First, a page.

Birdies And Bogeys
1. Sean O'Hair. Seemingly out of nowhere, O'Hair, 29, captured his fourth PGA Tour title at the Canadian Open, the first time all year he finished among the top 15 in any tournament.
2. Ai Miyazato. The Japanese star won her seventh LPGA Tour title at the Evian Masters, then dedicated the win and a portion of her earnings to people in her homeland affected by the earthquakes.
3. Patrick Cantlay. Four PGA Tour events and four top-25 finishes, including a top-10 at the Canadian Open, for an amateur who has no intentions of turning pro anytime soon.
1. Tiger Woods. The last thing he needed was more drama, but the firing of longtime caddie Steve Williams brings more questions for whenever Woods returns to golf.
2. Bo Van Pelt. A one-time tour winner, the 54-hole leader at the Canadian Open was still leading until a back-nine double-bogey, bogey stretch that saw him miss out on an opportunity for victory.
3. Mike Weir. The 2003 Masters champ can't get a break. An elbow injury that needed surgery and has led to numerous swing faults forced him to withdraw from the Canadian Open last week.
• The Greenbrier produced a lot of low numbers last year, including winner Stuart Appleby's final-round 59, but don't expect such a scoring onslaught this year. The course has been lengthened by 200 yards and all of the greens have been revamped, which means they will be harder and scoring will be more difficult. Last year the four-day scoring average was 68.5.
• With his victory at the RBC Canadian Open, O'Hair, 29, joined Dustin Johnson, 26, as the only PGA Tour players under 30 with four victories.
• John Daly's tie for ninth in Canada was his first top 10 on the PGA Tour since a playoff loss to Tiger Woods at the 2005 American Express Invitational. The T9 also spares this week's Greenbrier having to give him a sponsor exemption, as anyone in the top 10 is eligible for the following week.
• Players can still earn a spot in next week's WGC-Bridgestone Invitational by moving into the top 50 in the world following the Greenbrier Classic. Ryan Palmer (52) and Webb Simpson (53) are on the outside looking in.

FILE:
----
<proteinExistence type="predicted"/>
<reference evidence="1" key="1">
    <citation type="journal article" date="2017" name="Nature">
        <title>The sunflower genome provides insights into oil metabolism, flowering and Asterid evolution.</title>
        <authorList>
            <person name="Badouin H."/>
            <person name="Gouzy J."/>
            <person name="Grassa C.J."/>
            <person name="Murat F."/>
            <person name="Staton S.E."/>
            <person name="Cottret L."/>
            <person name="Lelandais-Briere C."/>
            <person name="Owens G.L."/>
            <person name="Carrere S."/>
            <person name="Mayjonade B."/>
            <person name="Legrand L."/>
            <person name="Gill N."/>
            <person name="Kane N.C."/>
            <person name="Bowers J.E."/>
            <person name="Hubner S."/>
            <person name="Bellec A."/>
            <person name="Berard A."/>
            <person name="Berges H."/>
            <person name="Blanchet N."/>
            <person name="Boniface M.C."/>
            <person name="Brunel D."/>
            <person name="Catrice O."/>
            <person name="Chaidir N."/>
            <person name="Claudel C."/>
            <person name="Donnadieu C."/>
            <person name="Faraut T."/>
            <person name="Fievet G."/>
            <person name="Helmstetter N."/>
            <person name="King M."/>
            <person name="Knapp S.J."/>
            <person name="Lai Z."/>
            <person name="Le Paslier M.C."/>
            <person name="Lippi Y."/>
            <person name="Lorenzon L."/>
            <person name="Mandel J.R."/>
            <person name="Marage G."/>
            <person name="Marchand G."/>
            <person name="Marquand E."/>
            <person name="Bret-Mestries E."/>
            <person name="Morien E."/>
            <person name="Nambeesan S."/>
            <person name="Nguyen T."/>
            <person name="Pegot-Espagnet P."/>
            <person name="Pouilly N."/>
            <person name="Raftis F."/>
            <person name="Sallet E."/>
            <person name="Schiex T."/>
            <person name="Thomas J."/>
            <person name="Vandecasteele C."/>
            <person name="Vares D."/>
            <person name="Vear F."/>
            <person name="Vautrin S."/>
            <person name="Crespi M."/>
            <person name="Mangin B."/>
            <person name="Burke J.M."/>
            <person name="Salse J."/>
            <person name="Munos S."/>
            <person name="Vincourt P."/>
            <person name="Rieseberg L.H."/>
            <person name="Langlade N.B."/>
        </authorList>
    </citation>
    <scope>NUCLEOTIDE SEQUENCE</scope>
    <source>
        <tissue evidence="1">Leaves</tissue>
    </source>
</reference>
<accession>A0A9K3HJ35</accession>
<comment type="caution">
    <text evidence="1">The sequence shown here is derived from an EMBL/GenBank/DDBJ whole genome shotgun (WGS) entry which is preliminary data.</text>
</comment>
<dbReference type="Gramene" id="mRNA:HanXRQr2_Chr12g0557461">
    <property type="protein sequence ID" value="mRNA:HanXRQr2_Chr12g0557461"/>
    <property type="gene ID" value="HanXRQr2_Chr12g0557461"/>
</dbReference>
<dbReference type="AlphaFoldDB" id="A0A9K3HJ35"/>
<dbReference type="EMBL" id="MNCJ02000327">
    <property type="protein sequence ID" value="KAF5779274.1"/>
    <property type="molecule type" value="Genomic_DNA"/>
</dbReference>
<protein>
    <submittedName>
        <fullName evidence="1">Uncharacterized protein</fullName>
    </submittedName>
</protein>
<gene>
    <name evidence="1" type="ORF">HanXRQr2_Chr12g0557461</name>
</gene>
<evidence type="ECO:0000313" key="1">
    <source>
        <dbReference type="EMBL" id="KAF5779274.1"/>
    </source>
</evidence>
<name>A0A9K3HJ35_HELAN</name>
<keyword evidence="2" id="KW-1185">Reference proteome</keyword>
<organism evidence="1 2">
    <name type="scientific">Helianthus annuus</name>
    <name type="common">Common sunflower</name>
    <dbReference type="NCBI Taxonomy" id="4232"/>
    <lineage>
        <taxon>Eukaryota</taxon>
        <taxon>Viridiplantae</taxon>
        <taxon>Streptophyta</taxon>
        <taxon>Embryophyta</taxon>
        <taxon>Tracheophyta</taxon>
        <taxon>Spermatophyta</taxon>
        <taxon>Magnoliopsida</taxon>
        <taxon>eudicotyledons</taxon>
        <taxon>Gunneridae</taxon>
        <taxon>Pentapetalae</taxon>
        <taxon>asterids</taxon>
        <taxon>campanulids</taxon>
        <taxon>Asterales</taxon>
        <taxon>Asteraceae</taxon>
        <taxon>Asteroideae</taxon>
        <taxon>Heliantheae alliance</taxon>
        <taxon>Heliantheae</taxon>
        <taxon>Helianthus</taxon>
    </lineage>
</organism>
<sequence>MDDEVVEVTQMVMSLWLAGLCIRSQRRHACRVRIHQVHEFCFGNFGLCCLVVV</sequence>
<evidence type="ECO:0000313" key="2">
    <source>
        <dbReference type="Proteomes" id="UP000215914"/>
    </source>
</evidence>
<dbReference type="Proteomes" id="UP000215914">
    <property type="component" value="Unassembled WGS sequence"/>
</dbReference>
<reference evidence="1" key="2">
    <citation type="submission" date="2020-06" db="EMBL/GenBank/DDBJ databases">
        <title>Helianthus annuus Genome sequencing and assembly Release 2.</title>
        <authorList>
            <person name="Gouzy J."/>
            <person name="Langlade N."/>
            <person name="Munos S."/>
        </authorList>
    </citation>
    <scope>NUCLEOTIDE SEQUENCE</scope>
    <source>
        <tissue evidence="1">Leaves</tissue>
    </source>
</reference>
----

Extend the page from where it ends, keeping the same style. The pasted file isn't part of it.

• After making 29 straight cuts, Matt Kuchar has missed two in a row, at the British and Canadian Opens. He had not missed consecutive cuts since 2009, at the Zurich Classic and Quail Hollow.
• Defending champion Bernhard Langer seeks to become only the fourth player to win back-to-back U.S. Senior Open titles. Miller Barber, Gary Player and Allen Doyle are the others. Following thumb surgery, Langer returned to the Champions Tour at last week's Senior Open Championship, in which he tied for 12th.
"You could say I've wasted the last two years of my life. I've stuck with Tiger and been incredibly loyal. I'm not disappointed I've been fired. That's part of the job. But the timing is extraordinary.'' -- Steve Williams, after being fired as Tiger Woods' caddie after 12 years, 63 PGA Tour titles and 13 major championships together.
Catching up with '10 champ
Stuart Appleby entered last year's Greenbrier Classic in a slump, shot 65-59 on the weekend and emerged as the winner of his ninth PGA Tour title. His Sunday 59 was the fifth in PGA Tour history and the first on a par-70 course.
The Aussie returns to defend his title in much the same situation as last year: playing poorly. Since a tie for 10th at the Honda Classic in March, Appleby has made just two cuts in 13 starts and shot only five rounds in the 60s. His last made cut came at Colonial, where he tied for 16th, and he is coming off a missed cut at the Canadian Open.
Appleby, 40, turned his season around with his victory a year ago and went on to earn more than $1.9 million and finish 52nd in the final FedEx Cup standings. This year he is 109th and needs to maintain his position in the top 125 to qualify for the first playoff event, The Barclays.